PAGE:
I don’t know what training RAMSI gave to the detectives of the Royal Solomon Islands Police Force (RSIPF) in respect to the investigation of corruption cases but with the proposal to have 52 AFP and New Zealand Police Trainers continue to work with the local police service it might be appropriate for them to give added technical training to cover the proactive investigation of corruption matters referred to the police.
Whatever additional training the police might get investigating corruption, until legislation is introduced and on the statute books to provide for whistle blowers protection and until there is an effective Bribery Act, they will be handicapped in fully dealing with the scourge of local corruption.
I see, too, there is a wider issue in the Solomon Islands that not only pervades corruption, drunk driving and domestic and family violence and involves the need for the country to develop a stronger sense of moral character in its citizens, starting with the family, and all other institutions in society.
Corruption clearly has a moral dimension, but so do drunk driving and family and domestic violence.
 One needs to think hard about how to buttress the ethical and moral foundations of human behavior that besets the Solomon Islands.
A start might be made with children at school being informed about the negative influence of corruption on the country.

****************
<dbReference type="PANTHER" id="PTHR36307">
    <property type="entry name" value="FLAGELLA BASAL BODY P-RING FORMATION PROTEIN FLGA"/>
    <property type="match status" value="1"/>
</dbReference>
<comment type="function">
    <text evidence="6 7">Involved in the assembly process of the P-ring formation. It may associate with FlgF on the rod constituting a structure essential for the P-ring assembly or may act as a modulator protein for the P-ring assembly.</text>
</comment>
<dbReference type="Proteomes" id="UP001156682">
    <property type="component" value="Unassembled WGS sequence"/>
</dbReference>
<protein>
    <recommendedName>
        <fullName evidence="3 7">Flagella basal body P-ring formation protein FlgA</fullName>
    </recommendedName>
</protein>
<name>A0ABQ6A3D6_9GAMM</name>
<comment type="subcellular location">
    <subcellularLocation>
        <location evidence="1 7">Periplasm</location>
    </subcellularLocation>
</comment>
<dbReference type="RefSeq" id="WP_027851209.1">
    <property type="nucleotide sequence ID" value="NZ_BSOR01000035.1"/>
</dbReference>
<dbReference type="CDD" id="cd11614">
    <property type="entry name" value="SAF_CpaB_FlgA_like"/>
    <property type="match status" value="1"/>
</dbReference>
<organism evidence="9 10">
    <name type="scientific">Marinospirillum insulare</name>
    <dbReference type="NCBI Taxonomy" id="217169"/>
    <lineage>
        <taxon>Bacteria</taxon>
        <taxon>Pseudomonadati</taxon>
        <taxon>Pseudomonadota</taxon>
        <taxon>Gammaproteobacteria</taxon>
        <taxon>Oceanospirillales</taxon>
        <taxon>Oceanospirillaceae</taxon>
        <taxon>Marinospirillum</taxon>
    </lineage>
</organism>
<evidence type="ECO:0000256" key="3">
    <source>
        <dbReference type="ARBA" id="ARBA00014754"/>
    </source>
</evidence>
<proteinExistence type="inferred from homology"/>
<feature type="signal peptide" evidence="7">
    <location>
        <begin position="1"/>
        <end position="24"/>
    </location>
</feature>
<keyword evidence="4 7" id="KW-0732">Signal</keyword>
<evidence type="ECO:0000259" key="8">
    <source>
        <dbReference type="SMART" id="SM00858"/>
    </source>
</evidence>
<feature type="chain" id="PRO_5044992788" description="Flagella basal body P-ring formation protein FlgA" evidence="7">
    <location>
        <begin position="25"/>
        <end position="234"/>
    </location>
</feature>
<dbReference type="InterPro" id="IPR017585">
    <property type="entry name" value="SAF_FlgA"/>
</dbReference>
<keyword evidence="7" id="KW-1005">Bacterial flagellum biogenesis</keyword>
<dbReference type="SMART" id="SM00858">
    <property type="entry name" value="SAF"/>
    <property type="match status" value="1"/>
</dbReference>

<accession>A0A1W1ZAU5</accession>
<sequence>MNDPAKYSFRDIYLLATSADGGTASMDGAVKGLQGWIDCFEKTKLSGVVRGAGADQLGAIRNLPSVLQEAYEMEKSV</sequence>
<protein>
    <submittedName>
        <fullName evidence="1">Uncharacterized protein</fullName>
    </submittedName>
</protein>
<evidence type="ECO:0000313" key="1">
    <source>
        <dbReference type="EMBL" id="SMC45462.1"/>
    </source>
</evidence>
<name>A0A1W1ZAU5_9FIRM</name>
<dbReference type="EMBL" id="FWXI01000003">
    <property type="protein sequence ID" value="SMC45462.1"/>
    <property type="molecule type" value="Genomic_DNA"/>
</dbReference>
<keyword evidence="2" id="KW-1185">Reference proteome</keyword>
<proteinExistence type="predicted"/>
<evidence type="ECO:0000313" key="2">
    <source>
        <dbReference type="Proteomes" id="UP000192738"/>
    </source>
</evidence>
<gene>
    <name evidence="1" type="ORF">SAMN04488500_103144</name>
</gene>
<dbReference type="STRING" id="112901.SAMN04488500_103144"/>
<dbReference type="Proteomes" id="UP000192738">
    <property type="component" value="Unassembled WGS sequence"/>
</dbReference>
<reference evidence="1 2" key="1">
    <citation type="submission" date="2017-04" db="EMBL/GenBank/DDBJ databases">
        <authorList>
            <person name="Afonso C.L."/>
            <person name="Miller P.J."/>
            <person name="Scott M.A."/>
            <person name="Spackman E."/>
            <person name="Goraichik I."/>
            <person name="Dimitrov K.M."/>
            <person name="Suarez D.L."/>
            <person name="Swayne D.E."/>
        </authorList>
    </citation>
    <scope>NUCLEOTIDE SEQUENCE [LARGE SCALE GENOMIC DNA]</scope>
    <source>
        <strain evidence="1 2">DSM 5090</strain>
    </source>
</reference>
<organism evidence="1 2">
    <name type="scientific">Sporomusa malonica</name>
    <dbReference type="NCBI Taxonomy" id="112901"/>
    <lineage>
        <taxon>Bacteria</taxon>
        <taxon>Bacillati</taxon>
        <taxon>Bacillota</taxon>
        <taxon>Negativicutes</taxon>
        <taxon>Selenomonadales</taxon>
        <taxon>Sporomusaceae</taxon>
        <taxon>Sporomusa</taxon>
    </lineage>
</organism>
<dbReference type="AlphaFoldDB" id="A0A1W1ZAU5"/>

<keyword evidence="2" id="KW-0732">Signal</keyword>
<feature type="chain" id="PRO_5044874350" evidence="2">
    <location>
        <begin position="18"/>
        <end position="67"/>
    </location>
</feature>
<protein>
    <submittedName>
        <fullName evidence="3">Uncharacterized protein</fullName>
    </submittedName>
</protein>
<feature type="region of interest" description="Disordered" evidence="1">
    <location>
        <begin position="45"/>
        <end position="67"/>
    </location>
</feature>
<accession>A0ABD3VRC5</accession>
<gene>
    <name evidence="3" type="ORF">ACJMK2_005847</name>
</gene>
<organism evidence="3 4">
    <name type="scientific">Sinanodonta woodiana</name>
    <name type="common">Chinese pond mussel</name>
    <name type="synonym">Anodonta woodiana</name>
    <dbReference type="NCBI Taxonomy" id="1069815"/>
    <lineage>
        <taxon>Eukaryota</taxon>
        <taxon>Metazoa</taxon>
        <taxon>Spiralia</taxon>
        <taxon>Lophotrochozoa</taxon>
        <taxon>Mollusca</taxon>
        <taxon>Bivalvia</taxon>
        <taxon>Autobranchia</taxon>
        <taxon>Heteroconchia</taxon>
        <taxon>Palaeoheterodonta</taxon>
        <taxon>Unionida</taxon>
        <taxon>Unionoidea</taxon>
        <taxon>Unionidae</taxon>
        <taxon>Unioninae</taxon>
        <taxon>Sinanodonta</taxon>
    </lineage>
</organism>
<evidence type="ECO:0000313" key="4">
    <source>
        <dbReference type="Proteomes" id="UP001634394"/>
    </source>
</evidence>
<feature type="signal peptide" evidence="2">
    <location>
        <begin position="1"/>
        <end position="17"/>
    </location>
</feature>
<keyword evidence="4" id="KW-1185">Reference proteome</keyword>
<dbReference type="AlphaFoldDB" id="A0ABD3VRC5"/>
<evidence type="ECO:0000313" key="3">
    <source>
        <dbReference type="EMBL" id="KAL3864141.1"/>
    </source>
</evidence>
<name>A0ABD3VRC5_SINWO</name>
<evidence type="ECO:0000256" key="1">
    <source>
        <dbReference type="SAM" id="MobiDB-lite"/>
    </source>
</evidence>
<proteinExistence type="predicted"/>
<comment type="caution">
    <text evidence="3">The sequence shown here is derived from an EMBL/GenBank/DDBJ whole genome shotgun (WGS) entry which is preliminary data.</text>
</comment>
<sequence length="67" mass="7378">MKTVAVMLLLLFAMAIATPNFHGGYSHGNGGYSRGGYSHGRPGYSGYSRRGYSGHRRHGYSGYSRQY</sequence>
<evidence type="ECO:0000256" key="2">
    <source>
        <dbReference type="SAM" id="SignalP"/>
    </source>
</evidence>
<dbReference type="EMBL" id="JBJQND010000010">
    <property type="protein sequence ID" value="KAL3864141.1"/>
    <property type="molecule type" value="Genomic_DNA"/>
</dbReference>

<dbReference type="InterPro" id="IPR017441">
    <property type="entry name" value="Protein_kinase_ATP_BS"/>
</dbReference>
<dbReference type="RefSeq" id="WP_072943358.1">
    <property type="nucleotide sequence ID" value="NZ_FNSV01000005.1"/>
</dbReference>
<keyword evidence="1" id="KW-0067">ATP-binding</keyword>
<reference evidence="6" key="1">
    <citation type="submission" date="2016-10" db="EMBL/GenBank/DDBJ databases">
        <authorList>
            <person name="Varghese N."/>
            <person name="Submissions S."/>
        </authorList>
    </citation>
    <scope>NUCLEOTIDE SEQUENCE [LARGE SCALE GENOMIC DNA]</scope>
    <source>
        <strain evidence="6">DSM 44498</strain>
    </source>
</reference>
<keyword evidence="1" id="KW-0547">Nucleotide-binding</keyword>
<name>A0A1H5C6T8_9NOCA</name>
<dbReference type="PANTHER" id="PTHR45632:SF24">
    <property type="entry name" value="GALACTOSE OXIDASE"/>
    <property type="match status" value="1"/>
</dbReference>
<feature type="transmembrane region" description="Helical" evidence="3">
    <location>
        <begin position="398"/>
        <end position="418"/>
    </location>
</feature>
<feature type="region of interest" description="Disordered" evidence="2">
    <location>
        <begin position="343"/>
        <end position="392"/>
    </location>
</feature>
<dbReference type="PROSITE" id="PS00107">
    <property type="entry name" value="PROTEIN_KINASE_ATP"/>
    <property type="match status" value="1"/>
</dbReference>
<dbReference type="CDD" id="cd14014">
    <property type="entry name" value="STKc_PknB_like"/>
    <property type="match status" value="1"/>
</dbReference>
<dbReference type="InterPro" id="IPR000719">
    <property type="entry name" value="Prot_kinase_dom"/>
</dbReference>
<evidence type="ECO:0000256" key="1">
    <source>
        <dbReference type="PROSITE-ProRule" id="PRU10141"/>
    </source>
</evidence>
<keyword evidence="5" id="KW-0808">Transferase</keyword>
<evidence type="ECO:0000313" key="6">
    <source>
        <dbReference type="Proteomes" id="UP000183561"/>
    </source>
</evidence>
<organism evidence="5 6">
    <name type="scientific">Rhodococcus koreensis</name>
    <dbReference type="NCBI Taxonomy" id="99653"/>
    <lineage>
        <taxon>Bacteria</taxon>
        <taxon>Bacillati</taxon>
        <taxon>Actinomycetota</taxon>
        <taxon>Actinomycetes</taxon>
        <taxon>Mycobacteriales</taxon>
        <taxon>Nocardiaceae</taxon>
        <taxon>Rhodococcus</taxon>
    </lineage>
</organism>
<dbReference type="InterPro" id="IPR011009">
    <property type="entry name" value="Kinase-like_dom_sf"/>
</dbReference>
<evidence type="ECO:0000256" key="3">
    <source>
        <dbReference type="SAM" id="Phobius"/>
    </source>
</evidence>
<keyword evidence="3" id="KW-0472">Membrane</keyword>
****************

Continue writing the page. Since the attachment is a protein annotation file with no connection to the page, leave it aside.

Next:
Start from the bottom up and combine it with a bottom down influence, which means the government must show how to govern without corruption and what better way than to ensure the passage of the outstanding raft of anti-corruption legislation.
Training the children in sound morals and a sense of civic duty and service to humanity is at the root of addressing a whole range of social ills, many of which go beyond corruption, as I have highlighted.
 Enhancing the participation of women in public life and in decision making in all spheres of human activity will also make a difference.
 Corruption is not an inevitable evil. It is something that will, in due course, yield to education and the inculcation of moral values, such as those that can be found at the foundation of the Christian faith.
As much as I believe zero tolerance must be the watch word on corruption, I believe the time is right for zero tolerance to be demonstrated, literally, in tackling the ongoing problem associated with drunk driving, particularly in Honiara.
It would be my suggestion to lower the present allowed blood alcohol content (BAC) to zero, making it illegal to drive with any measurable amount of alcohol in a driver’s system.
Those motorists caught by the police during sobriety checks and failing random breath tests must be effectively punished by the courts, combining confiscation of driving licenses, heavy fines, sentences involving (name and shame) community service and imprisonment.
Consider also –
Mass media campaigns
Mass media campaigns spread messages about the physical dangers and legal consequences of drunk driving. They persuade people not to drink and drive and encourage them to keep other drivers from doing so. Campaigns are most effective when supporting other impaired driving prevention strategies.
Ignition interlocks
Ignition interlocks installed in cars measure alcohol on the driver’s breath. Interlocks keep the car from starting if the driver has a BAC above a certain level. They’re used for people convicted of drunk driving and are highly effective at preventing repeat offences while installed.
Mandating interlocks for all offenders, including first-time offenders, will have the greatest impact.
Yours sincerely
Frank Short